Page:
Split Parents Learn Both Are Often Right
Guest Author, Anne Kass, - a retired District Judge of Albuquerque, New Mexico
Problems are the one thing that divorced parents have an abundance of. The most important part of that word in divorce cases is the "s". Divorced parents have lots and lots of problems.
too little time with the children,
stress caused by the demands of single-parenting,
children whose school performance goes awry or who begin to
exhibit emotional troubles,
complications caused by second marriages. . .
The list never stops.
That fact seems to surprise most divorced individuals. Each tends to believe that there is only one-right-answer to any given problem. Most often each believes his or her proposed solution is the one-right-answer.
The notion that there is one-right-answer stems in large part from the way our educational process works. We are taught arithmetic and for each problem there is one right answer. We are given multiple choice tests and for each question there is one right answer. We then try to apply that approach to other aspects of our lives.
However, for social and human problems, there is virtually never one-right-answer. Rather, there are numerous answers, some of which work better sometimes but not at other times; some of which work fine for one family but don't work at all for another.
One of the greatest sources of divorce and post-divorce litigation is the conviction of each party that he or she is right and the other party is wrong. The most common attitude when people start to negotiate is, "Be reasonable. Do it my way!"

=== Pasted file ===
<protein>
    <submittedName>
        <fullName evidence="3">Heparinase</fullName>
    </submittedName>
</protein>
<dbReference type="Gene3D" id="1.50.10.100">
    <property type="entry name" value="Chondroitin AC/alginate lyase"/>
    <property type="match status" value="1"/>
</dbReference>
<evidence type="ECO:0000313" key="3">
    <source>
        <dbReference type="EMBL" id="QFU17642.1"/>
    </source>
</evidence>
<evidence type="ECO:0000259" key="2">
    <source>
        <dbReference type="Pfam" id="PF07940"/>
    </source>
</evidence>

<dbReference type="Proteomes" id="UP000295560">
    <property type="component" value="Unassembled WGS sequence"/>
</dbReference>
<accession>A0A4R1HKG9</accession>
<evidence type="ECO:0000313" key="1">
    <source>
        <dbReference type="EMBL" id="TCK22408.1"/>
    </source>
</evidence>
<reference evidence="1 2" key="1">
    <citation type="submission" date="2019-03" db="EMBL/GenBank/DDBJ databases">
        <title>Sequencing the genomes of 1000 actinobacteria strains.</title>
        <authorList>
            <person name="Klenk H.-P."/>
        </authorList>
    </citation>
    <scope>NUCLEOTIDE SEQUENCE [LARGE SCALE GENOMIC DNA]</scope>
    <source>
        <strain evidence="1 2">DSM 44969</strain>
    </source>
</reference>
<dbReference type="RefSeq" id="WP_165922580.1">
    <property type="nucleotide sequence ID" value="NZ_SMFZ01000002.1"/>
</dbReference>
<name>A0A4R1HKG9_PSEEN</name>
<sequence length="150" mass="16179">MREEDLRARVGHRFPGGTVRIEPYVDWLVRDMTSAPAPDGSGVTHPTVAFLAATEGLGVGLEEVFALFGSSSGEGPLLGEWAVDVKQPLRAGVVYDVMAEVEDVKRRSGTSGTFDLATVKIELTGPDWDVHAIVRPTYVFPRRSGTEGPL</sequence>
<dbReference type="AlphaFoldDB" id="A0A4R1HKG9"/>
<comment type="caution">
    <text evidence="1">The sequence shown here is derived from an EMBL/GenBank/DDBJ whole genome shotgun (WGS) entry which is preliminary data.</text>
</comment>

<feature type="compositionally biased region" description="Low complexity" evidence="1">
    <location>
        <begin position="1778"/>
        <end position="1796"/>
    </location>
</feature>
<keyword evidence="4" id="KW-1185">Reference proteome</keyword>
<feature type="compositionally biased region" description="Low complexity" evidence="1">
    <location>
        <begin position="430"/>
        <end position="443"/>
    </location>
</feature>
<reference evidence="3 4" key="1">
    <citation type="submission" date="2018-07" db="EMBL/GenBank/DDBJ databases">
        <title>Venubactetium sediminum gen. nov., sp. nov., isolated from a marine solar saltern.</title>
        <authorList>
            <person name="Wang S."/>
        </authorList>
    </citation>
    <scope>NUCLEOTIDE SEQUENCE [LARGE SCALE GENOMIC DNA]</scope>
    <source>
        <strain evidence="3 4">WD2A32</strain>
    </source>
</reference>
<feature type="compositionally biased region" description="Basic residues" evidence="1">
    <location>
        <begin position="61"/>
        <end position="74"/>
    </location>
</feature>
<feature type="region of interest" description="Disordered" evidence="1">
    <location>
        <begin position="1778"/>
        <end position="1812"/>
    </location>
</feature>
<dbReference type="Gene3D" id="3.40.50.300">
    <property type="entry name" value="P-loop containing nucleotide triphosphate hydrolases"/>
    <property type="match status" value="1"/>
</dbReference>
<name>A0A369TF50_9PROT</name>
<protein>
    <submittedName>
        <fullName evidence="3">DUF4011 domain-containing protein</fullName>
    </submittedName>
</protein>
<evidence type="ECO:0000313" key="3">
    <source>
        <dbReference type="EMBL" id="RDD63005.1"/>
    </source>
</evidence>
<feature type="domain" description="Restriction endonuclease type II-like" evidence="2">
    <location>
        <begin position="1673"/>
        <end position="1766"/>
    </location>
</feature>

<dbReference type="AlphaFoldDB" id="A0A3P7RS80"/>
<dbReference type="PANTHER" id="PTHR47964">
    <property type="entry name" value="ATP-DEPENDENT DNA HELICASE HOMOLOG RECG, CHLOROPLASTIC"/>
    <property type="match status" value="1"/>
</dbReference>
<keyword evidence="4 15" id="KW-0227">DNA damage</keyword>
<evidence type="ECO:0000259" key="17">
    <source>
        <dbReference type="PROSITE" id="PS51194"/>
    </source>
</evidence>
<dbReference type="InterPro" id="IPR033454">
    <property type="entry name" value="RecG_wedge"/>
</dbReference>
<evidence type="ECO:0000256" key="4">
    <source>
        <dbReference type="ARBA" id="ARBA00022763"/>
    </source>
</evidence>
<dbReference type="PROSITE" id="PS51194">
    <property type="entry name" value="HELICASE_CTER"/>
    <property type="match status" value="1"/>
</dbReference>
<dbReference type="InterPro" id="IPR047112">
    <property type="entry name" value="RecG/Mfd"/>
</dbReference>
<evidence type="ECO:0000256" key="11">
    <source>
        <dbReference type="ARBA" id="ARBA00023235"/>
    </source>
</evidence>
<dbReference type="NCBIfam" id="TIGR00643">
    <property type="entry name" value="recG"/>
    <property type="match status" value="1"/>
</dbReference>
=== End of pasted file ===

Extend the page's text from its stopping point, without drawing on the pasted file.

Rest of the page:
One way to stop, or at least reduce, the fighting for divorced individuals is for them to stop expecting there to be one-right-answer-- to brain-storm solutions to each problem. They will usually be able to think up at least two solutions--his and hers, but they should be pushed to come up with a minimum of four solutions to each problem. The next step is to analyze each of the proposed solutions--to list the pros and cons of each.
Finally, a solution needs to be selected--a decision needs to be made. Sometimes it will be obvious that one proposed solution is better than the others, but often not. When there is no clear "one-right-answer," it doesn't matter much "what" the decision is. It just matters that "a" decision is made, even by flipping a coin.
One of the main benefits of this process is that people can begin to see things from another perspective. Also, it is much easier for anyone to hear, "You're right in what you want, but you can't have what you want," than it is to hear, "You can't have what you want because you're wrong"
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